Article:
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Plot twist. Sporting superstars are only human | TICKER VIEWS



Tennis superstar, Naomi Osaka, shocked the world when she withdrew from the French Open, citing mental health struggles.

Should elite athletes be allowed to forfeit press responsibilities?

According to AFL legend and mental health advocate Wayne Schwass, yes. He believes it was a brave move from Osaka, and draws much needed attention to others suffering in silence.

“I applaud her for having the maturity to prioritise her mental health an emotional wellbeing.

It’s a timely reminder, you can have a lot of money, a lot of fame, but it doesn’t mean you’re immune from these kinds of conditions”

Wayne schwass

Osaka’s decision to refuse the traditional press conference came with mixed emotions. The Tennis Federation initially responded with expressions of disappointment. Grand Slam officials went as far as threatening Osaka from future tournaments. There’s no doubt the media and the sponsors are a driving financial force behind the Tennis going ahead. With this, they consistently expect commitment from the players and the media demand comes with the role. Journalists are doing their job, by asking the questions.

But a few questions to consider:

If someone at this level is vulnerable enough to speak up, is criticising that person the right response?

Will shaming Osaka deter others who are suffering, from speaking up?

If Osaka presented with a physical health concern, would she have received a different response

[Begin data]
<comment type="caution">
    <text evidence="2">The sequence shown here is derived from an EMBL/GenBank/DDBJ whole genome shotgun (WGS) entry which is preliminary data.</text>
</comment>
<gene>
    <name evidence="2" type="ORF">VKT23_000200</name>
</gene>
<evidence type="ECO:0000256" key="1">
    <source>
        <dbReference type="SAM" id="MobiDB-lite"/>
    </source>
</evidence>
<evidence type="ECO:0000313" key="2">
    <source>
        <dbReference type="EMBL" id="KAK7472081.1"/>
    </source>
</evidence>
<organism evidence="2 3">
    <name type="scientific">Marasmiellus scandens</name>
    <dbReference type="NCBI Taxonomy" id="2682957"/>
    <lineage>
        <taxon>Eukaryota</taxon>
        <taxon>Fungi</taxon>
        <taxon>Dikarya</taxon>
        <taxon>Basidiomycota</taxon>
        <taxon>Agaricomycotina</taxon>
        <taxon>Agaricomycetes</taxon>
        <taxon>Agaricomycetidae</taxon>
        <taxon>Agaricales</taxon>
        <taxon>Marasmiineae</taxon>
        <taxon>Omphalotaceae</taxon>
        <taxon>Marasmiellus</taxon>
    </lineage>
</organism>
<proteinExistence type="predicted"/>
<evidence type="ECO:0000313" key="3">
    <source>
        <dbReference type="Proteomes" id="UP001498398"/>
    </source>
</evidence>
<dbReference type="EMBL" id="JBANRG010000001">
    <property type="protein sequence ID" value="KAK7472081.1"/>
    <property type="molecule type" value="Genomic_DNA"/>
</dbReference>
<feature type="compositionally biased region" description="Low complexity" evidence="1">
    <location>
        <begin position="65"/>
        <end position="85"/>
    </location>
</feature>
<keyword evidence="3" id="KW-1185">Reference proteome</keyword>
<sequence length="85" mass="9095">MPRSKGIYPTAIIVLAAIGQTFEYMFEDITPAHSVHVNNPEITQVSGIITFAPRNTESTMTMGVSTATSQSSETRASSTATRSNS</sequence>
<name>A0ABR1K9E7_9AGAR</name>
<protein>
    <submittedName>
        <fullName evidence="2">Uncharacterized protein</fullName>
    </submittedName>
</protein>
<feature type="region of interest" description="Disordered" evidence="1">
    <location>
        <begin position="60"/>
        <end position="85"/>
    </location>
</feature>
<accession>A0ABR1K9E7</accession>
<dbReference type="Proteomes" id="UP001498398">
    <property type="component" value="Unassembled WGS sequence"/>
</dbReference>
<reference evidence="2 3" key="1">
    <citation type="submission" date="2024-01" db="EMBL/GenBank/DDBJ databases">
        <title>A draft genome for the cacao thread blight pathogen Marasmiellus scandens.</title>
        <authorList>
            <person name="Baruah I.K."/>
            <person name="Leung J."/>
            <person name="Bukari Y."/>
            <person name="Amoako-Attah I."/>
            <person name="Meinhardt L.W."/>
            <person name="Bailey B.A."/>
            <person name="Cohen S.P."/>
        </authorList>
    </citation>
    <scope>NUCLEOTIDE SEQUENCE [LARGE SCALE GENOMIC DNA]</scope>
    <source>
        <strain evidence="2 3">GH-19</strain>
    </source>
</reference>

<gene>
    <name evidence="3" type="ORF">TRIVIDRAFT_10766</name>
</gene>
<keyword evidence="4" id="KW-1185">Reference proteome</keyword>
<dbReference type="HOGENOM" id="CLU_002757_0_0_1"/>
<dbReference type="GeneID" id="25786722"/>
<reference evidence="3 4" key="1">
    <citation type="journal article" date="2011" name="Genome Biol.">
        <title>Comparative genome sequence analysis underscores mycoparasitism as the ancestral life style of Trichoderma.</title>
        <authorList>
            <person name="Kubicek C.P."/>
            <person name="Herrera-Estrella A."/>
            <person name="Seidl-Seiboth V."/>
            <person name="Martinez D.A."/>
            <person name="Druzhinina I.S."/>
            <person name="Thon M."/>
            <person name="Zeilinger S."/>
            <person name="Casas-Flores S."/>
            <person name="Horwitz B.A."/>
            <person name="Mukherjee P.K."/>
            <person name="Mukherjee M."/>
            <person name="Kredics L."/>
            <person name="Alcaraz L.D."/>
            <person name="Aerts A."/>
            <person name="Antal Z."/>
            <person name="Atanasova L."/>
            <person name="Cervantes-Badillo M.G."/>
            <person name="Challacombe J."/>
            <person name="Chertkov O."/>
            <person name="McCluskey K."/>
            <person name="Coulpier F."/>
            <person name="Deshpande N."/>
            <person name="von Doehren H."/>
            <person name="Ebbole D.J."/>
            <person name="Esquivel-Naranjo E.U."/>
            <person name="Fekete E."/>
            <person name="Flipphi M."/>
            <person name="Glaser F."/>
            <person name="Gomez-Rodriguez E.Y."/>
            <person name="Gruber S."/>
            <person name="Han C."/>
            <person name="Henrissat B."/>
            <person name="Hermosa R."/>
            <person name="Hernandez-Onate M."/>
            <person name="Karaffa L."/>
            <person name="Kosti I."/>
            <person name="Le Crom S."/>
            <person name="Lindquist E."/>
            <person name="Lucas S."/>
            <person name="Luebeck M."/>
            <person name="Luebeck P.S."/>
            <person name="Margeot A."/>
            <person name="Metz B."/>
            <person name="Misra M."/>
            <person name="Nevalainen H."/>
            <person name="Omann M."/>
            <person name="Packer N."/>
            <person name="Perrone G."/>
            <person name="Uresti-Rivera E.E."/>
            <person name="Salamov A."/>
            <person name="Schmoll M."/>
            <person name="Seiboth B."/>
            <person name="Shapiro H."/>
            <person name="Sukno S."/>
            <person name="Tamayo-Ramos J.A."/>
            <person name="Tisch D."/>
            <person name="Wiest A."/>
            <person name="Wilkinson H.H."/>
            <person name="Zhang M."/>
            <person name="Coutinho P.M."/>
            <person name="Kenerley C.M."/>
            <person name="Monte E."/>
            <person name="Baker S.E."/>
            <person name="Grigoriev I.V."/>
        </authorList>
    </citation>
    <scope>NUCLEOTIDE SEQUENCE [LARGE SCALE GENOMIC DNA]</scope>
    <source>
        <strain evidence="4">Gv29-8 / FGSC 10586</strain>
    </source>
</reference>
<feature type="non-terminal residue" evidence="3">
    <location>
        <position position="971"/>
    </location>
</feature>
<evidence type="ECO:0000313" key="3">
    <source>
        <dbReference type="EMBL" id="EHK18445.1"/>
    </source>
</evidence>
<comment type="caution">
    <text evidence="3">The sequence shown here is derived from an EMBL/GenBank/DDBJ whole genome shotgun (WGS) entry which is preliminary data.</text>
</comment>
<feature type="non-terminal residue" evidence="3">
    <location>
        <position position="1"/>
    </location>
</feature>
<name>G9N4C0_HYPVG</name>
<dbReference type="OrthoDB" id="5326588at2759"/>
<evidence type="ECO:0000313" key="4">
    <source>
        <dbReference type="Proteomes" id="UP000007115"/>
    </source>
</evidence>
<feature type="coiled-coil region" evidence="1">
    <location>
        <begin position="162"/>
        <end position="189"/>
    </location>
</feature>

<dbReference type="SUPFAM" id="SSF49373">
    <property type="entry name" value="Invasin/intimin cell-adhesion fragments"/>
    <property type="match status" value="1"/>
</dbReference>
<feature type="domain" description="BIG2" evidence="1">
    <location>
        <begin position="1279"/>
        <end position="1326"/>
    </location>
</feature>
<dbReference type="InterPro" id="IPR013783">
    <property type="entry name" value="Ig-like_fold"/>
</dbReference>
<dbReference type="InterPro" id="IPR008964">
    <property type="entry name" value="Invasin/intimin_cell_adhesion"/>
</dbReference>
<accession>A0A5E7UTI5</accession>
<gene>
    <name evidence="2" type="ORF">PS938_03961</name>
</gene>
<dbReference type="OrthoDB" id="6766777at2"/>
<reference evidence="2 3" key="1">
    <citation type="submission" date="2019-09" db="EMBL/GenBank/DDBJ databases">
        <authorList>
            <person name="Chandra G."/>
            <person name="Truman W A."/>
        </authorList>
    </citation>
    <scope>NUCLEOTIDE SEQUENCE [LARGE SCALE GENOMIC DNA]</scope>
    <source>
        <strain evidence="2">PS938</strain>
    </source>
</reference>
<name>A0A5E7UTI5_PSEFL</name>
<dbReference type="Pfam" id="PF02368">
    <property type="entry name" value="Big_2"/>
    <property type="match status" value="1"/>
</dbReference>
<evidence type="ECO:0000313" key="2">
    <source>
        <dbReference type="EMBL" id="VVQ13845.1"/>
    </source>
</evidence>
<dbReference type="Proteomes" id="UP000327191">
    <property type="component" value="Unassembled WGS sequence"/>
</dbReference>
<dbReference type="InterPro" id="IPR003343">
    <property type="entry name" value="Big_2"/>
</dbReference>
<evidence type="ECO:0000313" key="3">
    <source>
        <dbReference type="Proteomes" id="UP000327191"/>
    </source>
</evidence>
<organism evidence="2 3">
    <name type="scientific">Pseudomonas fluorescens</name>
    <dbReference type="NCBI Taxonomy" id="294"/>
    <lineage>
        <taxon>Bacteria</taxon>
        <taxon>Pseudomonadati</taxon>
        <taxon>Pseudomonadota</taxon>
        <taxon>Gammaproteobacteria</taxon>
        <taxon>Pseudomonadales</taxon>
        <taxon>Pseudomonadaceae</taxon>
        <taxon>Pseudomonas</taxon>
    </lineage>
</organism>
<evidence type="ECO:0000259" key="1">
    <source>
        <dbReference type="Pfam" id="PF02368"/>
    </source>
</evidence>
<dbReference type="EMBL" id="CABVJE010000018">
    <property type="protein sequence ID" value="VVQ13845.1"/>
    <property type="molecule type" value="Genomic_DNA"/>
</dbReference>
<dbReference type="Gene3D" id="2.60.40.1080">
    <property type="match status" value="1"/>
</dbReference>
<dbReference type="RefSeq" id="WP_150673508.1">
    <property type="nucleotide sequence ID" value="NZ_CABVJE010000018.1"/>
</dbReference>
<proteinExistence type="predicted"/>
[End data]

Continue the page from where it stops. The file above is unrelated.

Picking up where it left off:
In sports, mental health, is often not given the same recognition or compassion as physical injuries. There are no plaster casts or crutches that can be used to signal mental illness. In a bold move, more athletes at this level are sharing their silent mental health struggles. Many sports now incorporate programs to support players and athletes mental health. If you consider the NFL, the NBA, the AFL, swimming or any other sporting league, there are many reports of athletes struggling with their mental health.

Schwass believes any criticism leads to discrimination… which leads to stigma… and it needs to stop.

“We don’t discriminate against people that have other legitimate health conditions, so we must stop doing it to people that have legitimate mental health conditions.”

Wayne Schwass

Naomi Osaka, a 23-year-old tennis superstar, a young woman, but most of all a human. So, let’s hope she finds peace and health in all aspects of her life. Let’s stand with her in support during the tough times, just as we would stand with her in celebration of another Grand Slam Title.

If you, or anyone you know is struggling, please contact your local helpline.

Holly is an anchor and reporter at Ticker. She's experienced in live reporting, and has previously covered the Covid-19 pandemic on-location. She's passionate about telling stories in business, climate and health.


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